Bayrou wants to scrap elite administration school

2nd April 2007, Comments 0 comments

PARIS, April 2, 2007 (AFP) - Centrist presidential candidate Francois Bayrou has taken a carefully aimed swipe at France's governing establishment, calling for the abolition of the elite training college, the National Administration School (ENA).

PARIS, April 2, 2007 (AFP) - Centrist presidential candidate Francois Bayrou has taken a carefully aimed swipe at France's governing establishment, calling for the abolition of the elite training college, the National Administration School (ENA).

On a visit Sunday to the French Caribbean island of Martinique, Bayrou -- head of the Union for French Democracy (UDF) -- said the election campaign had revealed "a deep rift between authority and the citizens."

"So I have decided to propose a profound reform of the state, beginning with the abolition of the National Administration School and its replacement by a very high level school, a school of public services," he said.

Founded in 1945 and now based in the eastern city of Strasbourg, ENA produces just 100 graduates a year, destined for the higher reaches of the civil service. Many end up in politics and "enarques" -- as they are called -- have dominated France's post-war governments.

Well-known graduates of ENA include President Jacques Chirac and ex-president Valery Giscard-D'Estaing; Prime Minister Dominique de Villepin and his predecessors Lionel Jospin, Edouard Balladur, Alain Juppe and Laurent Fabius; as well as Socialist presidential candidate Segolene Royal.

ENA is regularly accused of producing a class of brilliant but stereotyped technocrats, incapable of responding to the needs of a changing world, and attacks on the school are assured of a good response among the public.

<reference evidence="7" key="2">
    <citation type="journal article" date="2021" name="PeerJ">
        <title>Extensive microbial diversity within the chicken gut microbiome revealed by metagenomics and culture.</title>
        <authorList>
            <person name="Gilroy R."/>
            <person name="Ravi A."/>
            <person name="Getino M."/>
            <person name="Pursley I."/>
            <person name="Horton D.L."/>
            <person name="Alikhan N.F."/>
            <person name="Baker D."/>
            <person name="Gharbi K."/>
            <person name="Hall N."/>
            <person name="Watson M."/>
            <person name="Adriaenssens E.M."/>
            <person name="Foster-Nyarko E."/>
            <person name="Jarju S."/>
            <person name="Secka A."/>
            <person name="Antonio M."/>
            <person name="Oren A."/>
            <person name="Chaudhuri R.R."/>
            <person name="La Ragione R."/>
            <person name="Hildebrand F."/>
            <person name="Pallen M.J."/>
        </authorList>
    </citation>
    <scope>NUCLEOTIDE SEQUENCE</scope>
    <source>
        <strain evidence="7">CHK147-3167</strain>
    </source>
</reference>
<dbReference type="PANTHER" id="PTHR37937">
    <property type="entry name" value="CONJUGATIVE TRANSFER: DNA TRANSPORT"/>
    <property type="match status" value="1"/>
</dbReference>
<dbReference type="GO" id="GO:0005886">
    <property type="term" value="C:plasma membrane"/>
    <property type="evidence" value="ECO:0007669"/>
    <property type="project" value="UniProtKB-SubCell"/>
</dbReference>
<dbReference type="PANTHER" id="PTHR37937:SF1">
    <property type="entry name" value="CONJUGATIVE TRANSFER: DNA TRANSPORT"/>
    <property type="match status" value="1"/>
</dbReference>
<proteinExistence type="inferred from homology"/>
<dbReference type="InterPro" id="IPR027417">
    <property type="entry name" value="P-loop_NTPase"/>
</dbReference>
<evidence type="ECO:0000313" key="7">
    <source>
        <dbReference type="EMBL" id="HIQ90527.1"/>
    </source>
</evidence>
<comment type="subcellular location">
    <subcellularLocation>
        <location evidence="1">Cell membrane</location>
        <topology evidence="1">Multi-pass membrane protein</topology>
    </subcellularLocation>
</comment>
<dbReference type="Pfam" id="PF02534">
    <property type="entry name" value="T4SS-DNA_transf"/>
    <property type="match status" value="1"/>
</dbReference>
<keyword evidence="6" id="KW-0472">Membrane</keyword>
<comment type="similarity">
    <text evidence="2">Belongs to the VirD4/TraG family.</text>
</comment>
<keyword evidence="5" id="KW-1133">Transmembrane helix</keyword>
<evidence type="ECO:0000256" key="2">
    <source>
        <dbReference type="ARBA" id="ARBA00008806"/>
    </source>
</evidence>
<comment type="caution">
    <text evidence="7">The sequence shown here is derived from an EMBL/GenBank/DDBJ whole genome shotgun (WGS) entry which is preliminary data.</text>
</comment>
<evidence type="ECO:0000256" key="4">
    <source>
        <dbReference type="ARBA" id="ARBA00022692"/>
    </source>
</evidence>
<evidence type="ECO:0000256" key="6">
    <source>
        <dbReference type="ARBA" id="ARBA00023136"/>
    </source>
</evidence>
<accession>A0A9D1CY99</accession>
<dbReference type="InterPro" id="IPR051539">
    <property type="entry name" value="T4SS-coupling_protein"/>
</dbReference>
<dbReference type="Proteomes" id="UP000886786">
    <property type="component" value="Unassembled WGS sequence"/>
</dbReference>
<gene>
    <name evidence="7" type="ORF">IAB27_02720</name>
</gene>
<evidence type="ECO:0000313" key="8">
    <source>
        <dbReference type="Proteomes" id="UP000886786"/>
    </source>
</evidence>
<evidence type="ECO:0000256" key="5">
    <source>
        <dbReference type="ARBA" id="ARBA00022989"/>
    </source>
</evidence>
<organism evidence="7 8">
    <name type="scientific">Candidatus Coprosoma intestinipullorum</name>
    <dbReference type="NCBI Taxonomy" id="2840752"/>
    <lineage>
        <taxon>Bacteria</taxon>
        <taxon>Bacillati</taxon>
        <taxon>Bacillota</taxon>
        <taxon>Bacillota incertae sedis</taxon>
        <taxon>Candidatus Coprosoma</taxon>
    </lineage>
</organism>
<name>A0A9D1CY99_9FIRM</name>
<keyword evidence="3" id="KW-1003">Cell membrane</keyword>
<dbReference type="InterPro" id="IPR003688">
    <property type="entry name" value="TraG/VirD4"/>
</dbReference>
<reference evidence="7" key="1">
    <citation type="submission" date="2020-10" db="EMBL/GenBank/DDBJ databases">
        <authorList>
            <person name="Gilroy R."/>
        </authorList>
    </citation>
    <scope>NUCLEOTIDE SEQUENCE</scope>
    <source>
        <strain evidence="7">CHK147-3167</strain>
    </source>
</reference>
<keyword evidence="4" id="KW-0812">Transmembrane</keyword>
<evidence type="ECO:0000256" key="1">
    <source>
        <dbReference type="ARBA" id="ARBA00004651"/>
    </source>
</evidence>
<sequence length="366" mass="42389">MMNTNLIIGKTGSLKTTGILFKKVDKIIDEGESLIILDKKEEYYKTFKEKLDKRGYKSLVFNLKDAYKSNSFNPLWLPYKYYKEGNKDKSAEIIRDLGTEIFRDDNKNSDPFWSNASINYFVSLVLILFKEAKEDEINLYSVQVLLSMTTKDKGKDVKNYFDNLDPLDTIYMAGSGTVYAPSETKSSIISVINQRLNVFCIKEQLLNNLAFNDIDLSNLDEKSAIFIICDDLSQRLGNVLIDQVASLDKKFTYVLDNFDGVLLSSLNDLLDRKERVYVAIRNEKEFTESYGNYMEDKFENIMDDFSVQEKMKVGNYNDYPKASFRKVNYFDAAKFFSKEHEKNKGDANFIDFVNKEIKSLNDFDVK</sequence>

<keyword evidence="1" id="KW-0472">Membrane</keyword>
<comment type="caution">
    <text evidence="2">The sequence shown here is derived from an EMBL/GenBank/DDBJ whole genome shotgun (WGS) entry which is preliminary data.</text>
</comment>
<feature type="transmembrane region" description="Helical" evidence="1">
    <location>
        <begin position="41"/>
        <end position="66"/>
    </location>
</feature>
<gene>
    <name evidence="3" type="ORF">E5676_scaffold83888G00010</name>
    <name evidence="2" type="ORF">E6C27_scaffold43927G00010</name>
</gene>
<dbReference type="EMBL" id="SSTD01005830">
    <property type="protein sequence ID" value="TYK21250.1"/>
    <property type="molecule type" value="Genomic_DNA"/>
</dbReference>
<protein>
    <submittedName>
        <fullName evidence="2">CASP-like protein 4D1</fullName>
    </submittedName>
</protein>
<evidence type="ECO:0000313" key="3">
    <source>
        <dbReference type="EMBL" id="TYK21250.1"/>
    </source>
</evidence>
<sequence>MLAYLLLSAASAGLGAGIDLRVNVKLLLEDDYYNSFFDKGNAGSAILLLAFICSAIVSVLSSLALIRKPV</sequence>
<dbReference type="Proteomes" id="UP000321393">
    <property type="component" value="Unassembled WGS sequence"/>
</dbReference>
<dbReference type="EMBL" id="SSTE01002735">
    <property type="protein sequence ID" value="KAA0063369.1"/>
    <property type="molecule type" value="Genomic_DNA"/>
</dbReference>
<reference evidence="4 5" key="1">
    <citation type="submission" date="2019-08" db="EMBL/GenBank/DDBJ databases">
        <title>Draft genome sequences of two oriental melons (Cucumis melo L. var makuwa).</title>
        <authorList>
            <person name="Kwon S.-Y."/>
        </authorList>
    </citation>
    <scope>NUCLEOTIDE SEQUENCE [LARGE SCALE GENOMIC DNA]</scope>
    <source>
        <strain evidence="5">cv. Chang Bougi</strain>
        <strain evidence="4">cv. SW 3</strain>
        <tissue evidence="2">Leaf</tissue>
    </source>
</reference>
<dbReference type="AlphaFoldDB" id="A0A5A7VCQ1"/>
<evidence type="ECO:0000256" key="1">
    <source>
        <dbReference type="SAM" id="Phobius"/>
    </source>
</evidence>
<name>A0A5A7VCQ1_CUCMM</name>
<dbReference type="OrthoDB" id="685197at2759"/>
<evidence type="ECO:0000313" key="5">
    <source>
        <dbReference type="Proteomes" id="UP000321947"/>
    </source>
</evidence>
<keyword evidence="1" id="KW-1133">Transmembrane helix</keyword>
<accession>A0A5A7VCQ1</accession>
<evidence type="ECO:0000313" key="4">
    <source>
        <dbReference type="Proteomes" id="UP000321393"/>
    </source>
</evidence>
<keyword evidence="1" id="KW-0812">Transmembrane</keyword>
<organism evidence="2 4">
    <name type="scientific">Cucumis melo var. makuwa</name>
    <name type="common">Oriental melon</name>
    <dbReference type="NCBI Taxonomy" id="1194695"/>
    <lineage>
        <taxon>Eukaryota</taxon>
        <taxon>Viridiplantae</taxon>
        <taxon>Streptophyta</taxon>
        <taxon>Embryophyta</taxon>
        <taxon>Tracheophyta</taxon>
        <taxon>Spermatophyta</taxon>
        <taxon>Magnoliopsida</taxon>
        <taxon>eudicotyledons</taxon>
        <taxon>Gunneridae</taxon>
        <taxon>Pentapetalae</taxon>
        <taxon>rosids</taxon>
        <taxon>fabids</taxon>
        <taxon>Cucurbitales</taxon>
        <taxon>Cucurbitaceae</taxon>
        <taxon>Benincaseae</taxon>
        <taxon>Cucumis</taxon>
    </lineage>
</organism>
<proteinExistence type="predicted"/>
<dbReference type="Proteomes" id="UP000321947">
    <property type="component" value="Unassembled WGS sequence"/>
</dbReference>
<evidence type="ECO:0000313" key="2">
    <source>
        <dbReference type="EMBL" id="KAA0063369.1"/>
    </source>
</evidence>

Right-wing presidential candidate Nicolas Sarkozy -- who like Bayrou is not an "enarque" -- accused his rival of empty populism.

"What an unusual idea," he told a news conference. "He suggests abolishing ENA and replacing it with another school which would do exactly the same thing in the same conditions. All it would have is a different name."

Far-right candidate Jean-Marie Le Pen accused Bayrou of stealing his ideas.

"We've been calling for the abolition of ENA for years. By producing identikit civil servants in a single school, you end up with a kind of aristocracy -- which is just how they see themselves," Le Pen said.

Polls show Bayrou, 55, in third place in the April 22 first round of voting, behind rightwing candidate Nicolas Sarkozy and Royal.

Bayrou surged in the polls last month after building his campaign around the theme of opposition to the left-right ruling establishment.

Copyright AFP

Subject: French news

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